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|Bach Mai Hospital|
Last Monday, a visitor was making his daily rush to the canteen of Bach Mai Hospital, where a relative is being treated, to queue up to get her dinner. Already having to deal with the stress of caring for a loved one in hospital, the murmurings over price hikes in medical devices – and therefore higher hospital fees – has only depressed the visitor further.
“I am so disappointed. We do not know whether other similar violations will be uncovered. It is a pain for those of us who are struggling to cover hospital fees,” he said. “There must be strict punishments to deter any future cases.”
He is among many Vietnamese people displaying their disgust at the alleged wrongdoings at Bach Mai Hospital, which has seen patients potentially conned out of up to VND10 billion ($435,000). Some had to simply give up treatment because of unexpected sky-high fees.
After the VN Pharma scandal – in which 12 defendants were charged last year with manufacturing and trading counterfeit medicines, including fake cancer drugs – the healthcare sector has been shaken up yet again. The Investigation Agency under the Ministry of Public Security (MoPS) arrested the leaders of BMS Medical technology JSC and Hanoi Valuation and Financial Services JSC (VFS), who are said to have colluded with others to illegally raise the prices of medical devices in the Bach Mai-BMS cooperation contract.
The MoPS is currently expanding the investigation while the Ministry of Health (MoH) has set up a price appraisal team to work out adjustments at state-run hospitals, with many services set to reduce prices and a decree on cooperation contracts forthcoming.
Last week, the MoH launched a portal to publish the price of medical devices. Nguyen Thanh Long, acting MoH Minister said, “The publication of prices and configuration of medical devices, as well as the winning prize of tenders of medical equipment packages on the portal, will increase transparency and a healthier market, thus preventing similar wrongdoings in the future and ensuring patient benefits.”
Bach Mai Hospital signed a cooperation contract with BMS in 2017 to bring Rosa – a new robot device useful in many neurosurgical procedures – into use until 2024, making it the first hospital in the country to utilise the equipment.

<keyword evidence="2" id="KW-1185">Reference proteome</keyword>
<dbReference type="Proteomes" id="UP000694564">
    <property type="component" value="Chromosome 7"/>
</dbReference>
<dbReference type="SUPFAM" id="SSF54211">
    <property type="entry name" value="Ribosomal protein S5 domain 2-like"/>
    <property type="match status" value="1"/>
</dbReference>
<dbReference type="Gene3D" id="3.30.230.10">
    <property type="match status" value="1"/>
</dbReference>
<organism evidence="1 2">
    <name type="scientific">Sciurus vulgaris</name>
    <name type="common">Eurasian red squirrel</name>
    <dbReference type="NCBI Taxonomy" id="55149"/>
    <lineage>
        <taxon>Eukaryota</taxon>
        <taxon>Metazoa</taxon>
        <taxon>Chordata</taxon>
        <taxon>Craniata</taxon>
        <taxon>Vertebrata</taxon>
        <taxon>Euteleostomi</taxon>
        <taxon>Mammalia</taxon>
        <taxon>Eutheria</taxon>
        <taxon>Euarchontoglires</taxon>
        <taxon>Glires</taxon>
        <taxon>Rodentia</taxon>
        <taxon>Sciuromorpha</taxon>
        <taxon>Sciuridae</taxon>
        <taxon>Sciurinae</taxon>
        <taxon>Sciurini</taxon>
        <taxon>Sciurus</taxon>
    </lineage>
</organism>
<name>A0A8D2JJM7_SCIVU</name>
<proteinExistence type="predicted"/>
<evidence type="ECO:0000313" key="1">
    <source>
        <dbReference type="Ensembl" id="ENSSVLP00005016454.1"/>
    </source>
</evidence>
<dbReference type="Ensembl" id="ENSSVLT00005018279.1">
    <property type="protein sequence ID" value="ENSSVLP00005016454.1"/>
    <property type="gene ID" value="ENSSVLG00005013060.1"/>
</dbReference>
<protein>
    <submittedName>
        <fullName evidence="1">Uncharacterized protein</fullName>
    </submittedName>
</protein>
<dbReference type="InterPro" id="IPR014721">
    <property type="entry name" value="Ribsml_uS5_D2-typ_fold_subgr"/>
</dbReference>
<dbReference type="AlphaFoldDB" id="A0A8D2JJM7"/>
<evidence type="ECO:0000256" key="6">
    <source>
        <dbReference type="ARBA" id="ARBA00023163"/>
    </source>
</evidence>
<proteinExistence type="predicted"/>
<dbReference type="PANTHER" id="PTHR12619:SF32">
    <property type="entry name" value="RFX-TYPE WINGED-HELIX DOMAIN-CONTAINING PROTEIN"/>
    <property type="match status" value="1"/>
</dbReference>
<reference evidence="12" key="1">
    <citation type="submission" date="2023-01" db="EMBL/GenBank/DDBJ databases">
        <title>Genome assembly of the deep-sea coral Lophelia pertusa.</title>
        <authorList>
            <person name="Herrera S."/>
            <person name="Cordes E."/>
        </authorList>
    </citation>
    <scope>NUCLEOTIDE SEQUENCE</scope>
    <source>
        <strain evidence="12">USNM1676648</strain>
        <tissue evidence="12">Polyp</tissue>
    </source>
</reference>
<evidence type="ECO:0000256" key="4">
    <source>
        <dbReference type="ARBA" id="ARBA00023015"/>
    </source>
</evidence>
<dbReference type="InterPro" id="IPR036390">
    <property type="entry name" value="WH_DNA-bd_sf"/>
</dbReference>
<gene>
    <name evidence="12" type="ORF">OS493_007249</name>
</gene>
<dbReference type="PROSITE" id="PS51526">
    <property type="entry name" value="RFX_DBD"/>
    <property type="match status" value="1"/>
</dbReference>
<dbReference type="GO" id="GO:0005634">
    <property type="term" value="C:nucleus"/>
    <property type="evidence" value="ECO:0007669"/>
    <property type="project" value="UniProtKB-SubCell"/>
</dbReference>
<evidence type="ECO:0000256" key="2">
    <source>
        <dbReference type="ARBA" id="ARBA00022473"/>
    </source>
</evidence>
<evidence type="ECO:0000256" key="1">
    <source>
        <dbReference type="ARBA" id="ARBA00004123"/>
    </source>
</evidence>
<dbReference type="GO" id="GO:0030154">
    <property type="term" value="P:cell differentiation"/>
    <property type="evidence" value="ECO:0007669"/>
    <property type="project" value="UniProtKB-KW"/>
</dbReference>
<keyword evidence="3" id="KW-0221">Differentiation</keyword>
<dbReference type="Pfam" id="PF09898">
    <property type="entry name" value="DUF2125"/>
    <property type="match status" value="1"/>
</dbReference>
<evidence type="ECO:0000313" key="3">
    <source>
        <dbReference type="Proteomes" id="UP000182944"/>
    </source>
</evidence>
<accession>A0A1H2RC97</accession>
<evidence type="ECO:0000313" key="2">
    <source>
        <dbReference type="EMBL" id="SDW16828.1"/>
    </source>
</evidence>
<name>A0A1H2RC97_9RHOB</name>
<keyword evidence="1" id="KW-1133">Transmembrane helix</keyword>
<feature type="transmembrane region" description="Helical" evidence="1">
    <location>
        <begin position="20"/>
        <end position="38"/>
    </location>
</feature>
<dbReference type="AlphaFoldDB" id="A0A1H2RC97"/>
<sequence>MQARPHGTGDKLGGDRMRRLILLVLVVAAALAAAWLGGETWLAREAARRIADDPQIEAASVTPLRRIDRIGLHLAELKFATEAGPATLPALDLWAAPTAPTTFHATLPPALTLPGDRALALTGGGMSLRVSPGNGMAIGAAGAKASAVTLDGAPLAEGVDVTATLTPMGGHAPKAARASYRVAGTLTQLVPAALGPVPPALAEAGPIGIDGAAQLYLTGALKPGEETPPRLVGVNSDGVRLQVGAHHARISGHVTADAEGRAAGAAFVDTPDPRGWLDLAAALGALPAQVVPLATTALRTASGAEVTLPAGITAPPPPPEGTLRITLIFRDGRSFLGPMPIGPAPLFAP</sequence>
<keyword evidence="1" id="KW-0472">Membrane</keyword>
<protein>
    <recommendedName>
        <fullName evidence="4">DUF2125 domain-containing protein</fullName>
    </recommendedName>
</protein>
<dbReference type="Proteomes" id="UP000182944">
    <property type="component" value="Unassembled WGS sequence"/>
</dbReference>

However, investigations have found that the price of Rosa went inexplicably from the imported figure of VND7.6 billion ($330,400) to VND39 billion ($1.69 million). As a result, surgeries involving Rosa that should have cost around VND4 million ($175) instead climbed to an eye-watering VND23 million ($1,000). Thus far, around 550 patients at Bach Mai Hospital have been operated on with Rosa.
It remains to be answered why Bach Mai Hospital was willing to accept certificates provided by VFS without verifying the price of imported medical equipment via invoices and receipts of the imports provided by the customs agency.
Hospital director Nguyen Quang Tuan explained last week that Bach Mai has stopped using the robot since May when the investigation began, while the health facility is checking all medical equipment involved in cooperation contracts with partners.
Dr. Nguyen Trong An, former head of the Child Care and Protection Department under the Ministry of Labour, Invalids and Social Affairs, said that the events display a serious violation of the code of ethics in the healthcare sector. As the number of people affected may never be truly discovered, it will be difficult to pay back money to patients who were treated at Bach Mai, or to the families of those that have since passed away.
“Evidently, there is collusion between the suppliers and the hospital in this scandal. They dimmed with calling private investment at public-run hospitals to make a profit. The main responsibility should be given to the director of the hospital – without his permission, no business is allowed to bring medical equipment to the hospital,” Dr. An said.
Former National Assembly deputy Bui Thi An agreed that the wrongdoing has been unacceptable. To help prevent this kind of violation, she recommended that prices of medical equipment subject in cooperation contracts between suppliers and state-owned hospitals should be made public.
Bach Mai is one of four public-run hospitals given autonomy in purchasing medical equipment without appraisal from the MoH. Since 2017, Bach Mai has called on the private sector to invest in many medical devices and services.
“As this case could damage the confidence of the locals, wrongdoers should get the highest possible punishment,” Dr. An suggested. “The case is an alarm bell for the healthcare sector, which is urged to address this issue at public-run hospitals nationwide so as to prevent any new similar cases.”